The policy targets lower paying jobs and applies only to those earning a maximum of €536 per month, about 67 percent of the average salary in Slovakia.
“This is a constant which is being used in the whole of the European Union and we only adopted it,” said Labour Minister Ján Richter, as quoted by SITA.
President of the Federation of Employers’ Associations (AZZZ) Rastislav Machunka finds this particular measure positive even if he considers it non-systemic since it creates two categories of employees. Nevertheless, he told SITA that it can help bring the long-term unemployed back into the job market.
Unions are hopeful
Trade unions see the payroll loan as a “significant motivation item for small and medium-sized businesses”, spokeswoman for the Confederation of Trade Unions (KOZ) Martina Nemethová told The Slovak Spectator. According to Nemethová, there was a similar state-funded project running between 2000 and 2003 to support small and medium-sized businesses with what she called “the mortality rate” of the supported project being lower than 6 percent, which makes KOZ “moderately optimistic”.
Nevertheless, KOZ sees potential problems with the banks that would actually provide the loans, saying that in the past they did not show an interest in a similar role due to what Nemethová called a “high level of administrative demand of providing the loan and the coverage of related operational costs”.
According to Nemethová, crucial conditions for the scheme to be successful are sufficient financial coverage, well defined scope and good management.
Employers see risks
As for the payroll loan, the employers say that despite the good intentions of the scheme it also comes with considerable risks, including a negative impact on the state budget.
Thus, it is crucial that the criteria under which the project would be applied are correctly defined, Machunka told The Slovak Spectator. He sees the subsidised interest rate as a possible attraction for management and owners of companies “so that these get stabilised and survive on the market”.
“Since the project is intended for firms, which due to their economic results would not get a loan with banks under standard conditions, there is the risk of negative impact on the state budget as well as delaying bankruptcy or the restructuring of these firms,” Machunka said.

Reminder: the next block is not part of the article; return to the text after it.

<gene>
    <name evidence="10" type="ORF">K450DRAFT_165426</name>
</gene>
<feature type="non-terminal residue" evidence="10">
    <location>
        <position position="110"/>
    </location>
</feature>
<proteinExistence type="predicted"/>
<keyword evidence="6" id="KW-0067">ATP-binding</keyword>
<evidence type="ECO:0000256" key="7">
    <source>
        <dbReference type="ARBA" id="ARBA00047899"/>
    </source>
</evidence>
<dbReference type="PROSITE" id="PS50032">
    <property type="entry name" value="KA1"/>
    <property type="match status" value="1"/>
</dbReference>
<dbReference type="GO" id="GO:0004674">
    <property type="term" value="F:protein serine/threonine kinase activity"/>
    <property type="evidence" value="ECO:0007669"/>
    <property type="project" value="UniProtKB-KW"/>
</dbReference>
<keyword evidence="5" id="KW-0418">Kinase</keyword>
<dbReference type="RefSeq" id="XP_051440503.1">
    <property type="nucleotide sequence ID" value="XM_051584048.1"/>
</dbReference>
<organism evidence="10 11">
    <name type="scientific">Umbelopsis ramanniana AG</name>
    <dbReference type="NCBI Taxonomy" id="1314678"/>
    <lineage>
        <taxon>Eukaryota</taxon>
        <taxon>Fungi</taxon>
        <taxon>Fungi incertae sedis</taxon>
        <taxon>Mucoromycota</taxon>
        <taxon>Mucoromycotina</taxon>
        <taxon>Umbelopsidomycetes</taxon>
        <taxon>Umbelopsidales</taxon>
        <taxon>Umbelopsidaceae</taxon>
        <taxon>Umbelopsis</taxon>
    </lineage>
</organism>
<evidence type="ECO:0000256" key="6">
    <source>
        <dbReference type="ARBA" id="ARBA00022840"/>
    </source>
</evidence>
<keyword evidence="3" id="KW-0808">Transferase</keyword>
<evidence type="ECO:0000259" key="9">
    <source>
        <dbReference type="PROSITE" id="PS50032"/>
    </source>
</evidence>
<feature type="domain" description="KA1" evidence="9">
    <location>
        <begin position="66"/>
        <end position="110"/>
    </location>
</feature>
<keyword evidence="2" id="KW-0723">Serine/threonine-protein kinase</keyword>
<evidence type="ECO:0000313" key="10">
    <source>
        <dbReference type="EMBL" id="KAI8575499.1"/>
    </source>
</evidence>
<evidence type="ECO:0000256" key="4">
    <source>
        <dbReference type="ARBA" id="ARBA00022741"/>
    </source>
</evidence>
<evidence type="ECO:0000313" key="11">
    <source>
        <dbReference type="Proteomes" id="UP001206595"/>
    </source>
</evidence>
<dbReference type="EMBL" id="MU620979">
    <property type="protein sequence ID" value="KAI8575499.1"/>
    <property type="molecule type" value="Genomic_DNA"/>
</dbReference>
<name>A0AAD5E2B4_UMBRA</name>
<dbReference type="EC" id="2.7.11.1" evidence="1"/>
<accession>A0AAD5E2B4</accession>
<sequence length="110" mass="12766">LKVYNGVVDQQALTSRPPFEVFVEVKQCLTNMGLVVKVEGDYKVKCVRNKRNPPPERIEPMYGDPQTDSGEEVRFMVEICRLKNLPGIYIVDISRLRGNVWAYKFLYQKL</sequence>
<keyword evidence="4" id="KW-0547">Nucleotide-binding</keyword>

Nevertheless, after considering the crisis situation in the economy, Machunka assesses what he called a “non-standard project” positively and despite its risks, he says it is a suitable stimulus for the respective companies.
As for the €20 million to be invested into this project, Machunka said “we cannot realistically estimate whether all of this will be drawn effectively and how many firms it will not help and they will end in bankruptcy proceeding anyway”.
“However, in the case of almost 15 percent unemployment it is necessary to fight for every job and compared to investment stimuli for large investors to the ratio of created or preserved jobs, this is certainly not an extensive risk,” Machunka said.
Another employer interest organisation, the National Union of Employers (RÚZ), doubts that the scheme can compensate for what it called the negative effects of the new labour code, which they say has made both hiring and firing more complicated and costlier.
“This measure would have made sense if it came earlier and hand in hand with easing the labour code and additional measures to support the environment for the creation of new jobs,” Martin Hošták of RÚZ told The Slovak Spectator, adding that “this way it will hardly compensate the negative impacts of the Labour Code, changes in taxes and payroll taxes among others”.
As for the ambition of the state to preserve 10,000 jobs, Hošták said it is possible, however he added that “in Slovakia we have almost 400,000 people unemployed and the already mentioned Labour Code has deprived many more citizens of their jobs”.
Hošták objected that the measure has a limited effect, while “Slovakia needs flat measures covering the whole labour market”.
Jana Liptáková contributed to the report
23. Sep 2013 at 0:00 | Beata Balogová